* Many of the students weren't wild about The Professor and the Madman, so I won't be requiring that. But what I might do -- something that many AP Comp teachers do -- is give them a list of book-length nonfiction (maybe mostly narrative nonfiction?) and have them choose one to read. So I could include The Professor and the Madman but also add other well-respected nonfiction, memoirs, etc. and let them decide what appeals to them most. (Please give me your top nominations in the comments -- it would be so helpful to know what nonfiction you all have found most interesting in recent years!)

* I really like Gladwell's essay collection -- he's definitely at his best in the short essay, I think, rather than the full-length book -- but I wonder if there's something better I could be using to give students an introduction to the essay, which is essentially a new genre for most of them? I want a collection that includes essays other than (although perhaps including) personal essays -- pieces in which an author is grappling with ideas in an intelligent way. But I also want essays that students who have never seriously read essays before could read on their own during the summer and not feel that their vacation was being ruined because it's all too hard! One possibility is to go with the annual Best American Essays collection, which would probably be fun for me as well since it would be a new collection every summer. The 2011 collection was edited by Edwidge Danticat and has great reviews on Amazon, and of course this would be exposure to several different essayists. I also thought about giving them some master of the craft, like George Orwell, and having them read only specific essays, with the expectation that we'd read other of the essays during the school year. Or maybe I should go with some au courant essayist? I'll confess I haven't read anything by either Jonathan Franzen or Zadie Smith, but maybe something along those lines would work well?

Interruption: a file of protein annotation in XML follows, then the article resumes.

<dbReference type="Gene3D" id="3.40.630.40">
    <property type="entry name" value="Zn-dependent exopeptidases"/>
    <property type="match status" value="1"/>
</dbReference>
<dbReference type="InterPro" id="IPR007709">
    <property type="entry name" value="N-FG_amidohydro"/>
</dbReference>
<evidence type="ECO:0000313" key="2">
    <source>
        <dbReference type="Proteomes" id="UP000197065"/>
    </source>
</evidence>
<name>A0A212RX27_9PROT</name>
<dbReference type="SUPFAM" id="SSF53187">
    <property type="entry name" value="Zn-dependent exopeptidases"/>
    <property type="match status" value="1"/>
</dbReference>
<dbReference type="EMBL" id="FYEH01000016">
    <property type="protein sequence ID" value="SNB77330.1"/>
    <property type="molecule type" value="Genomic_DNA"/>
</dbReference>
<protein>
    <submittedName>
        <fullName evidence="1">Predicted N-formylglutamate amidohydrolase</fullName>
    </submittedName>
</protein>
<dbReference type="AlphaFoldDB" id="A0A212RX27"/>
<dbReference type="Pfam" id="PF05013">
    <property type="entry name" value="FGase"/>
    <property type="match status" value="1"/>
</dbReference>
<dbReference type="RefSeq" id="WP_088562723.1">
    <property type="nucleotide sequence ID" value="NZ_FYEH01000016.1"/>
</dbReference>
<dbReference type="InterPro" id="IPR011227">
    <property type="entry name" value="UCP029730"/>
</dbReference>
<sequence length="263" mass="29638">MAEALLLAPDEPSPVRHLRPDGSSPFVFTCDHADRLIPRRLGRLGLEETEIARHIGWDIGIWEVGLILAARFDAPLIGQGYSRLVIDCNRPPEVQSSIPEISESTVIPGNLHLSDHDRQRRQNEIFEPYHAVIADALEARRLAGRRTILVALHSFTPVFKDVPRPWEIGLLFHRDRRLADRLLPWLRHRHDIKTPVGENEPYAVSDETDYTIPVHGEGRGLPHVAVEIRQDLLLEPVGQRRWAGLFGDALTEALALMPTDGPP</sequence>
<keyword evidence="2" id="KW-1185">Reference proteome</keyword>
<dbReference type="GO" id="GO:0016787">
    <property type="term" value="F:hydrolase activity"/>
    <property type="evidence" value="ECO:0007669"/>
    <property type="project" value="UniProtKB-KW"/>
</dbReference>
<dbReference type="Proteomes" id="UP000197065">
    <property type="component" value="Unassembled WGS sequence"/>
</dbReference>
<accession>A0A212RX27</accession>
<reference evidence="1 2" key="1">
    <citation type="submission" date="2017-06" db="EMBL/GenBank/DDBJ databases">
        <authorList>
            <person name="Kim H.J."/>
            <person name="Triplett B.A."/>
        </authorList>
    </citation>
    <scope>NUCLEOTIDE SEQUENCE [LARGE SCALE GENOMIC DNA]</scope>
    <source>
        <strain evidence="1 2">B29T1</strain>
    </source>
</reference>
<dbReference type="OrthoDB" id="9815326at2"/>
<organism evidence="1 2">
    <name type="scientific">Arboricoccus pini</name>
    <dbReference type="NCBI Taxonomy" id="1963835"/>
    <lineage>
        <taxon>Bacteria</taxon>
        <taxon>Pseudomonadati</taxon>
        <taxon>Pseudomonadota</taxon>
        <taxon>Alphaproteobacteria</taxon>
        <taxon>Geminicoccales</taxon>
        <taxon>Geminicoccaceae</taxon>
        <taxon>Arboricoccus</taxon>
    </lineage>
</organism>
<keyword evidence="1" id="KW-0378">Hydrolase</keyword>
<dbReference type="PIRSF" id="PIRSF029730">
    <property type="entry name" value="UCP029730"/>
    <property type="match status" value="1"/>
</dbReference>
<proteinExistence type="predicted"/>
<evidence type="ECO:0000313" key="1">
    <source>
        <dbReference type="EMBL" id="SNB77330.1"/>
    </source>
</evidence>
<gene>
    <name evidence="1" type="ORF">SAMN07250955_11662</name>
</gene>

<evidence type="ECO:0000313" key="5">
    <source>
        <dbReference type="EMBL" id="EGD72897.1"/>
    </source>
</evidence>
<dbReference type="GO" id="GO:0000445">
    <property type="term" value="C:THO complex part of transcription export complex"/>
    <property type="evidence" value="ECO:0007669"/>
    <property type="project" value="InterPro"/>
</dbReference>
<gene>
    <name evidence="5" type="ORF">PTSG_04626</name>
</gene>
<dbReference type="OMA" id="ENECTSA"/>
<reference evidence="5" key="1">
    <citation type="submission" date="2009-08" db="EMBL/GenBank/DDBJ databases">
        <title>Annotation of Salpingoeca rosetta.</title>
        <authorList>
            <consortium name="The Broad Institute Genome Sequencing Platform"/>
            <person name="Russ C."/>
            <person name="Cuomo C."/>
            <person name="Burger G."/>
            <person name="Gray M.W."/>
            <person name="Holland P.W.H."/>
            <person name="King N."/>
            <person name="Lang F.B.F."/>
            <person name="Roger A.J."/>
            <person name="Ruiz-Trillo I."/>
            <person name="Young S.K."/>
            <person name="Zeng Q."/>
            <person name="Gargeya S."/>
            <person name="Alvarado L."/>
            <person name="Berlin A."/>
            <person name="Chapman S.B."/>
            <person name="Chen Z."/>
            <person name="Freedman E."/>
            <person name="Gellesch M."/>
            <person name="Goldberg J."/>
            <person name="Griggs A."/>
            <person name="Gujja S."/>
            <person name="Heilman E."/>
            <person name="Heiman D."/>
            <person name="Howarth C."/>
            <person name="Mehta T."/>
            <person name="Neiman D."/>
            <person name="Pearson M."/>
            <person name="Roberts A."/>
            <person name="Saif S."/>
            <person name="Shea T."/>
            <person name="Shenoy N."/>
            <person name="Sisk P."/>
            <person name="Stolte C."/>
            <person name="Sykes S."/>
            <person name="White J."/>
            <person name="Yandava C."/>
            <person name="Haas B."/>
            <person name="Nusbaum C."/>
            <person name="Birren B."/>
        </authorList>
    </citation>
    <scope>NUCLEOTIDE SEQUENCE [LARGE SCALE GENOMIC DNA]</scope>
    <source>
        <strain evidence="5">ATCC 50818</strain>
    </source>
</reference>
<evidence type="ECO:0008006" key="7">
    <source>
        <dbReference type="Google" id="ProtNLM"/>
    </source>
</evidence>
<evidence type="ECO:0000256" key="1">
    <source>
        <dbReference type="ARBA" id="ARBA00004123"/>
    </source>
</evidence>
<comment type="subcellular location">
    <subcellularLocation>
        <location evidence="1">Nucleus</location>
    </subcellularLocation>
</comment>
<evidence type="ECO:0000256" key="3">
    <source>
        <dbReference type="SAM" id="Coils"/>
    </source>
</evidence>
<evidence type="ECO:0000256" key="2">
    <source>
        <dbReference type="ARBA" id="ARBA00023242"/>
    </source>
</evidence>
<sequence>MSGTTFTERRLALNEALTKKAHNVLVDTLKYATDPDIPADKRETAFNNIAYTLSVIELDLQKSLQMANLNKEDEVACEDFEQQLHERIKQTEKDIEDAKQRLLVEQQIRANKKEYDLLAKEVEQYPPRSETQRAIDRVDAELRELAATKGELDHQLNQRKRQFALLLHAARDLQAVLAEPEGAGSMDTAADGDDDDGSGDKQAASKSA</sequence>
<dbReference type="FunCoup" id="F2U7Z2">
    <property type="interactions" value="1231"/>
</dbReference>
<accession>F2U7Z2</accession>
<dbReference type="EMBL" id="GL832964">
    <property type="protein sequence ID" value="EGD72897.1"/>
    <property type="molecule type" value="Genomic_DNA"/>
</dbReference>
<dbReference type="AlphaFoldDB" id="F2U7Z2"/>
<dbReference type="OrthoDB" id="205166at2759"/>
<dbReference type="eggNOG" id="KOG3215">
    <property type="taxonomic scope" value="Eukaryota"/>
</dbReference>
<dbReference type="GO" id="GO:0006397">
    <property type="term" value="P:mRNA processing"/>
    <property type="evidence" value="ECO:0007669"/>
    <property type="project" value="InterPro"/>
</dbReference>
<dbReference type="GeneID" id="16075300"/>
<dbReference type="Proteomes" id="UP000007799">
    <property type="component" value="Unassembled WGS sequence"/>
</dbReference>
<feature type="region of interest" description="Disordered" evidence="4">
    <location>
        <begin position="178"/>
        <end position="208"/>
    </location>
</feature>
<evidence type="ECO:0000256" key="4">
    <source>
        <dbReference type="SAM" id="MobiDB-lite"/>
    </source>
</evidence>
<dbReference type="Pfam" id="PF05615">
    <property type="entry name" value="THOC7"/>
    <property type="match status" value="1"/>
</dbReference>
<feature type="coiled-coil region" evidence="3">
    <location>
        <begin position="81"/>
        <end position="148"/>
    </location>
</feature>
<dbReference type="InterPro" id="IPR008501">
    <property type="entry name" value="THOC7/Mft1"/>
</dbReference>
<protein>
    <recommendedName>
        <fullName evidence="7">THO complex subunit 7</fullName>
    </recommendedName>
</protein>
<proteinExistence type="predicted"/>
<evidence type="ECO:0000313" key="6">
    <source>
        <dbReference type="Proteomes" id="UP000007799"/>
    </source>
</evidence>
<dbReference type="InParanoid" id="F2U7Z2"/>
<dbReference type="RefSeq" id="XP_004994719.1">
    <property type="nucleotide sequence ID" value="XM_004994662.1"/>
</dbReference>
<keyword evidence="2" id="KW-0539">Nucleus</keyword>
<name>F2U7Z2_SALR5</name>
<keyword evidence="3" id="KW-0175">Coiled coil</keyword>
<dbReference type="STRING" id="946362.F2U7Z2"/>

* Plus, the head of school is still on her "community read" kick, so we'll all be reading one of the novels that she's choosing. The top three current possibilities include not one but two novels set in Nazi-occupied Europe, so I'm not expecting a lot of kicks and giggles from whichever book she chooses. But all of this is out of my hands.

As I look at these four bullet points, I realize that this isn't actually looking like less than last summer. But if I drop WAY back on the biblical material they read and I give them a lot of choice in their full-length nonfiction book, I think I'm still making the summer options less onerous, and hopefully more fun.

Although, in many ways, I just don't need this task right now, there is definitely something to be said for planning for the future as a way to distract myself from the huge amounts amounts of grading that are my lot in the next couple of weeks. It's a form of productive procrastination that reminds me that, despite all of the mistakes that I've made and will continue to make this year, there's a shiny brand-new year waiting out there on the horizon. It's like the thrill of a new notebook in curriculum form.

I'll look forward to hearing any suggestions you have -- for either essays or nonfiction books -- and I'll definitely tell you all what I finally decide!

Summer reading, and thinking about an introduction to essays
, was posted by: , Friday, February 10, 2012, at 11:35 AM under category Diary and permalink Id 4.1.